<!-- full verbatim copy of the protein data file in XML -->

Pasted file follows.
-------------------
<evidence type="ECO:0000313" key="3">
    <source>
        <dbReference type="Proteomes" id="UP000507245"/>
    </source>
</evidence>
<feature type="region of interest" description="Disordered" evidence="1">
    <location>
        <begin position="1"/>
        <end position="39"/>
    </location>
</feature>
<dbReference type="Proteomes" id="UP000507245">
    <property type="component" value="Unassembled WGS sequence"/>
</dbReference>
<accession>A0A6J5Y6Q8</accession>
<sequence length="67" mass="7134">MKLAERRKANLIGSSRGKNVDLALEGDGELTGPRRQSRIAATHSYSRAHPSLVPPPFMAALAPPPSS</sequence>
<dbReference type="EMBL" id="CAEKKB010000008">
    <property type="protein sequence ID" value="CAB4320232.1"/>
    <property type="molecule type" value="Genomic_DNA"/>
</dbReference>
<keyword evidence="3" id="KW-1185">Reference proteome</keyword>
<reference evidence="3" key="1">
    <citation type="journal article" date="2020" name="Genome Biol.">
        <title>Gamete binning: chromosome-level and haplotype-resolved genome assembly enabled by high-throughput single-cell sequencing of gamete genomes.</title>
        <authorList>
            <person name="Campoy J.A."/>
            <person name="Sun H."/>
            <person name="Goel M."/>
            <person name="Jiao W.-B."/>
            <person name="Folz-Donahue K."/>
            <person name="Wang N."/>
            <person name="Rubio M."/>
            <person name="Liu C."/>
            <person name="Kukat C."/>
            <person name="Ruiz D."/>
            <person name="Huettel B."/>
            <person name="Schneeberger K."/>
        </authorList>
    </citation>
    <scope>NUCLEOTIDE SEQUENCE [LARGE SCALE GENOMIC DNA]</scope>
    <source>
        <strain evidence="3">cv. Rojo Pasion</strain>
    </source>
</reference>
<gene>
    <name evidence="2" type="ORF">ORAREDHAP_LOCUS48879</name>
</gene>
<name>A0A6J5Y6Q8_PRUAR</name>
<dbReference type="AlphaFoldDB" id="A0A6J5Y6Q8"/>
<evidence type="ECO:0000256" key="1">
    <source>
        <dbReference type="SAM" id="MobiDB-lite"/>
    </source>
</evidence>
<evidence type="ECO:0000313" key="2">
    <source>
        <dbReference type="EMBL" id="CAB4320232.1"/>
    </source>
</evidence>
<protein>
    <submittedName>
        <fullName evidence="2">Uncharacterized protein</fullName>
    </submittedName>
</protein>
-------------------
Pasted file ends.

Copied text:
<evidence type="ECO:0000313" key="3">
    <source>
        <dbReference type="Proteomes" id="UP000507245"/>
    </source>
</evidence>
<feature type="region of interest" description="Disordered" evidence="1">
    <location>
        <begin position="1"/>
        <end position="39"/>
    </location>
</feature>
<dbReference type="Proteomes" id="UP000507245">
    <property type="component" value="Unassembled WGS sequence"/>
</dbReference>
<accession>A0A6J5Y6Q8</accession>
<sequence length="67" mass="7134">MKLAERRKANLIGSSRGKNVDLALEGDGELTGPRRQSRIAATHSYSRAHPSLVPPPFMAALAPPPSS</sequence>
<dbReference type="EMBL" id="CAEKKB010000008">
    <property type="protein sequence ID" value="CAB4320232.1"/>
    <property type="molecule type" value="Genomic_DNA"/>
</dbReference>
<keyword evidence="3" id="KW-1185">Reference proteome</keyword>
<reference evidence="3" key="1">
    <citation type="journal article" date="2020" name="Genome Biol.">
        <title>Gamete binning: chromosome-level and haplotype-resolved genome assembly enabled by high-throughput single-cell sequencing of gamete genomes.</title>
        <authorList>
            <person name="Campoy J.A."/>
            <person name="Sun H."/>
            <person name="Goel M."/>
            <person name="Jiao W.-B."/>
            <person name="Folz-Donahue K."/>
            <person name="Wang N."/>
            <person name="Rubio M."/>
            <person name="Liu C."/>
            <person name="Kukat C."/>
            <person name="Ruiz D."/>
            <person name="Huettel B."/>
            <person name="Schneeberger K."/>
        </authorList>
    </citation>
    <scope>NUCLEOTIDE SEQUENCE [LARGE SCALE GENOMIC DNA]</scope>
    <source>
        <strain evidence="3">cv. Rojo Pasion</strain>
    </source>
</reference>
<gene>
    <name evidence="2" type="ORF">ORAREDHAP_LOCUS48879</name>
</gene>
<name>A0A6J5Y6Q8_PRUAR</name>
<dbReference type="AlphaFoldDB" id="A0A6J5Y6Q8"/>
<evidence type="ECO:0000256" key="1">
    <source>
        <dbReference type="SAM" id="MobiDB-lite"/>
    </source>
</evidence>
<evidence type="ECO:0000313" key="2">
    <source>
        <dbReference type="EMBL" id="CAB4320232.1"/>
    </source>
</evidence>
<protein>
    <submittedName>
        <fullName evidence="2">Uncharacterized protein</fullName>
    </submittedName>
</protein>